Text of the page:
Then, there’s the giant lake with the Dubai Fountain. It is, of course, the world’s largest choreographed fountain system. We watched two shows – one from the Dubai Mall entrance area and the other one from the opposite side of the lake (which almost felt like a private show, there were just a few people around us). Two shows, two different songs and choreographies. Both very entertaining.
Being a pedestrian in Dubai is not easy, being a pedestrian in Dubai in summer is even harder. But because we like us a challenge, we attempted a couple of walks. Around Deira, around the Dubai Mall/fountain area, Dubai Marina and JBR Walk (which even has the “walk” in its official name). They all ended with similar results – we were dripping with sweat, running out of water and had to turn back because the walkway ended abruptly. The verdict is simple: Dubai is not designed for walking. What looks on a map like just across the road can turn out to be impossible to cross, multi-level, way-too-many-lanes road and you need to take a taxi/shuttle which will have to drive around for 20 minutes to get you to that other side of the road.*
*based on a true story which happened to us
Every hotel offers free shuttles to its guests. Most of them go to shopping malls, some to the Dubai Metro stations and some to the airport. When we arrived by one at the Dubai Mall I couldn’t believe how many there were parked, waiting for people. But then I remembered Dubai is not designed for walking and looks like at least they came up with a convenient solution to transport people where they want to go.
Is this an issue? Well, if you ask me – no, I barely noticed the lack of alcohol in places other than hotels.
On some of our walks, I wouldn’t mind a cold beer pit stop. And I caught myself at least once being in a supermarket thinking we should check out the alcohol aisle and search for some local craft beer…oh wait… and these were the kind of scenarios where the alcohol situation was noticeable. Other than that, being a tourist with easy access to a hotel pool bar, everything was in order.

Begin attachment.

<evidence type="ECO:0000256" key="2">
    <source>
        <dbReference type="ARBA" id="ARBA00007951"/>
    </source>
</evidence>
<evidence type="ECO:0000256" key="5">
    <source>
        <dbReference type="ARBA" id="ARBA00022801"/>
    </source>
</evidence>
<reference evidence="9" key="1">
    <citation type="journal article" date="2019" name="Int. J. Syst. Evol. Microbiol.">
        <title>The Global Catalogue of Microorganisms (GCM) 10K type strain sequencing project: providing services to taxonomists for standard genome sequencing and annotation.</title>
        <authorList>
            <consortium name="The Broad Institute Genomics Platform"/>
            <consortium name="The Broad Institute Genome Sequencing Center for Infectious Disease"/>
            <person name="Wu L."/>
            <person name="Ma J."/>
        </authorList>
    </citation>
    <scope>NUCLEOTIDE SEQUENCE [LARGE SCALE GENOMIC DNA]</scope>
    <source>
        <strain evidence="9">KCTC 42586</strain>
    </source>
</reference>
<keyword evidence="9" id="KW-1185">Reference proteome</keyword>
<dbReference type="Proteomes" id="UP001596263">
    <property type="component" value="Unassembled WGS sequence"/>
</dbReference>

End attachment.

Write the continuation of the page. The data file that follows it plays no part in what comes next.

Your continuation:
It’s so expensive!
That’s another thing I read many times before going there. After this one trip, I would say it’s as expensive as you’re making it. If you’re staying in a fancy hotel and fine-dining is your option of choice then it may get very pricey. But then again – if that’s what you’re choosing, you must be able to afford it, so no point in saying it is expensive.
Our shopping story may be a good example here. We went to the Dubai Museum and wanted to pay for our tickets with a banknote. They didn’t have change so we had to go to the closest shop. That’s ok, we need to buy a bottle of water anyway – we thought and proceeded to the said shop. The only small-ish bottle of water in the fridge was Evian. AED8.50 for under 1l. A couple of hours later we went to another shop, which wasn’t located right next to one of the most popular tourist spots. We bought some more water, some pastries, fruits, snacks and sweets and for this solid grocery purchase, we paid only 2-fancy-Evians-worth-of-money – AED15.
Escaping the city and going for a few hours to the desert was one of the highlights of the trip. There are many companies offering desert safaris so it’s easy to pick something that matches your criteria (mine were: a small group and no dune bashing) and budget. We went with Platinum Heritage (read about our experience here).
It was very interesting to see, especially after learning a fair bit about the desert life during our visit to the Dubai Museum, and I would highly recommend joining one of the tours. Also, for me, it was a dream come true as I was ticking two items off of my bucket list – to see a dessert and to ride on a camel.
If you want to see our adventures in Dubai, check out these videos: